A solidarity system recognizes the evils of racism, sexism, and patriarchy and deliberately addresses oppression and exclusion by developing values, policies, and practices to mitigate them. It aims to give voice and power to those who are usually without them.
The notion is that there is not any one group, or one person, running off with all the “spoils.” The wealth and prosperity are truly recirculating in the community. And community members, especially those who do the work and need the resources to live, are the ones who decide what happens to the resources. In a system that includes shared prosperity, shared decision making, and collective economic activity, economic democracy spills over into other social and political spaces, and enriches civil society, as well as family and individual wellness.
Of particular importance, but that we don’t talk about enough, is the fact that resources are not solely financial. It’s not just about market relationships. In fact, we should be able to do away with the price system, as African American scholar W.E.B. Du Bois hoped. Very early in the 1900s, he wrote that African Americans should be at the forefront of creating intelligent cooperation that would dismantle the price system and set up an economy based on the common good, supporting the common good.
It is now our business to give the world an example of intelligent cooperation so that when the new industrial commonwealth comes we can go into it as an experienced people and not again be left on the outside as mere beggars. … [I]f leading the way as intelligent cooperating consumers, we rid ourselves of the ideas of a price system and become pioneer servants of the common good, we can enter the new city as men and not mules.
And so this system that I’m describing would not be so dependent on market forces and a price system, but would be more about human need and human relationships—an economic cooperative ecology of caring community. This would include not just whether you bring capital to an economic venture, but what other resources and agency you bring, and how you participate with others (social capital).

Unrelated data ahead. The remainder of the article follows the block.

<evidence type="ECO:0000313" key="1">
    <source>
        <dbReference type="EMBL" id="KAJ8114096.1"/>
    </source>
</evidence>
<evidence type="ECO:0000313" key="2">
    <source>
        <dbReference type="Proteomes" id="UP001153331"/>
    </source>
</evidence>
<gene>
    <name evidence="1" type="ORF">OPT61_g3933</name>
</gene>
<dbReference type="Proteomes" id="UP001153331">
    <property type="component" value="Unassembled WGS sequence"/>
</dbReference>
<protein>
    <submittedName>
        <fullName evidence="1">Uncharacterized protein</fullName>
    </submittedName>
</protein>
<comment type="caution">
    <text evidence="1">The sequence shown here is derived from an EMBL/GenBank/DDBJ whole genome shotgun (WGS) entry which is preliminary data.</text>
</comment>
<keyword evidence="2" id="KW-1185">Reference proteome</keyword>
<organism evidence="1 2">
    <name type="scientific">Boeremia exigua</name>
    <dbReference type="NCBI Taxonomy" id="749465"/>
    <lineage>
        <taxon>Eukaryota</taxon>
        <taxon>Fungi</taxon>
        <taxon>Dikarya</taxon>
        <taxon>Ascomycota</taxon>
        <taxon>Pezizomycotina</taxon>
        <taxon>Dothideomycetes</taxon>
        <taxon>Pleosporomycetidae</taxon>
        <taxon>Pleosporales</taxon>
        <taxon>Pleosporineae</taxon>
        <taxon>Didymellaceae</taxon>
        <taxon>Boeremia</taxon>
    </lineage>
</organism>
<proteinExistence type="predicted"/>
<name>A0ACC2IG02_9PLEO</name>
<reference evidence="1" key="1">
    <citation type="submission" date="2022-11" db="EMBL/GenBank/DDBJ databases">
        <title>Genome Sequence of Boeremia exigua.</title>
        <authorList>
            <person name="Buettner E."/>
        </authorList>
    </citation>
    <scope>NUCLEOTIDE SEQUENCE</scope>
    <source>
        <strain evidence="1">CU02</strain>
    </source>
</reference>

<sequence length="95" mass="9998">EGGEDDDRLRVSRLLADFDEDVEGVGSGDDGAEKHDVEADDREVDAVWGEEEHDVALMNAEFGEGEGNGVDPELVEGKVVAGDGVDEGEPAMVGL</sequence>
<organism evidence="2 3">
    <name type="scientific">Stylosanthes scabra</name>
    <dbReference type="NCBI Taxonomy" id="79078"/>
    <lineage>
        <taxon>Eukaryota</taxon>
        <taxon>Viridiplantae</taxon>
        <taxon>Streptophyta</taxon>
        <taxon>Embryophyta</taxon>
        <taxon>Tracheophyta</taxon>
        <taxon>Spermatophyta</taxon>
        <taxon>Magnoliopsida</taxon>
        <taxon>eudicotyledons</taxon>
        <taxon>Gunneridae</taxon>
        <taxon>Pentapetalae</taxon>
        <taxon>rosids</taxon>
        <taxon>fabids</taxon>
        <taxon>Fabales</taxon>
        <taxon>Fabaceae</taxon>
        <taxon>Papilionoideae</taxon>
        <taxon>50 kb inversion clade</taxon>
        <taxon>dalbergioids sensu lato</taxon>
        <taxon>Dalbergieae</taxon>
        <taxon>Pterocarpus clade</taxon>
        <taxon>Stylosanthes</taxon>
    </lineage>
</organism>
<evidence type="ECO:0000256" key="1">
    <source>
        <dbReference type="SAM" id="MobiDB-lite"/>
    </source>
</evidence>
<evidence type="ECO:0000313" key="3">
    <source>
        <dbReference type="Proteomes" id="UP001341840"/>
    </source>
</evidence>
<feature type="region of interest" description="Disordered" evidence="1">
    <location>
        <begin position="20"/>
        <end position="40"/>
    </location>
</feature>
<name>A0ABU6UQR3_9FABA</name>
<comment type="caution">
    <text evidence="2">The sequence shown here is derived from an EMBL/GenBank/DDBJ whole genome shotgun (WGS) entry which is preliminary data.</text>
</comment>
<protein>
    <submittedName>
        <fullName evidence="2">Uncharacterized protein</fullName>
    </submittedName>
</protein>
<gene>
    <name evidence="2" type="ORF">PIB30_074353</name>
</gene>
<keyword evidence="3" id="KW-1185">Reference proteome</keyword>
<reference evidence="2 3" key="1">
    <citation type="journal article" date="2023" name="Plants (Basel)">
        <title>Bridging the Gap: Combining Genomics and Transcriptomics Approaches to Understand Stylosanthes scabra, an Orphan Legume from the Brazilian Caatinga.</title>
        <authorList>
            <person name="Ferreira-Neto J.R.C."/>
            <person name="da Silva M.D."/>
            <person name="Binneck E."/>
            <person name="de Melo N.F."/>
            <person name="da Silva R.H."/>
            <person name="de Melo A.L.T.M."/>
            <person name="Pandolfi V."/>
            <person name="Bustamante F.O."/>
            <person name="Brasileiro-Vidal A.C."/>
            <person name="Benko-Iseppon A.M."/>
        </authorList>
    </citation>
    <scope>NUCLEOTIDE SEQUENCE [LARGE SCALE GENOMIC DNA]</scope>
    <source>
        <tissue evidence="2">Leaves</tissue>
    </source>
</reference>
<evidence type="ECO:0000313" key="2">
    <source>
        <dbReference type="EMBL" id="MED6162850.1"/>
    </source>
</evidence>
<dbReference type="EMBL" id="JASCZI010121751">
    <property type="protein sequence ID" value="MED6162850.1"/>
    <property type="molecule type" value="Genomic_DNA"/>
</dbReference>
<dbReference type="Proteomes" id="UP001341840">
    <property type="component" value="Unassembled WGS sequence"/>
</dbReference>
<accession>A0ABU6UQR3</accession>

One of my colleagues, Curtis Haynes at Buffalo State University, uses the concept of social energy, which was inspired by Du Bois. Haynes explains social energy as not just sweat equity—where you earn equity because of the work you put in, the in-kind work—but also the other kinds of energies, such as the enthusiasm, caring, and the persistence that you put in to support the business and keep the business going. Social energy is about the quality of social interactions cooperators put in, and the support they provide for the good of the enterprise and for their fellow cooperators. It’s a type of social capital, according to Haynes. So much of the productivity in, and success of, cooperatives and solidarity economy relationships results from that kind of energy and the quality of social relationships, the trust and leadership that are built. It’s not just the money put in or the hours worked but, more importantly, it is about this energy—the connections made with other people, how we work together to solve problems, make decisions, and how and when we take leadership (agency). Understanding that this social energy is just as important as financial contributions is another way to think about “the new system,” and another way to think about how we democratize capital. It’s about enthusiasm, caring, persistence, and concern for community. We need democratic, people-centered, community-based, collective, sustainable economies that produce prosperity for all and protect mother earth.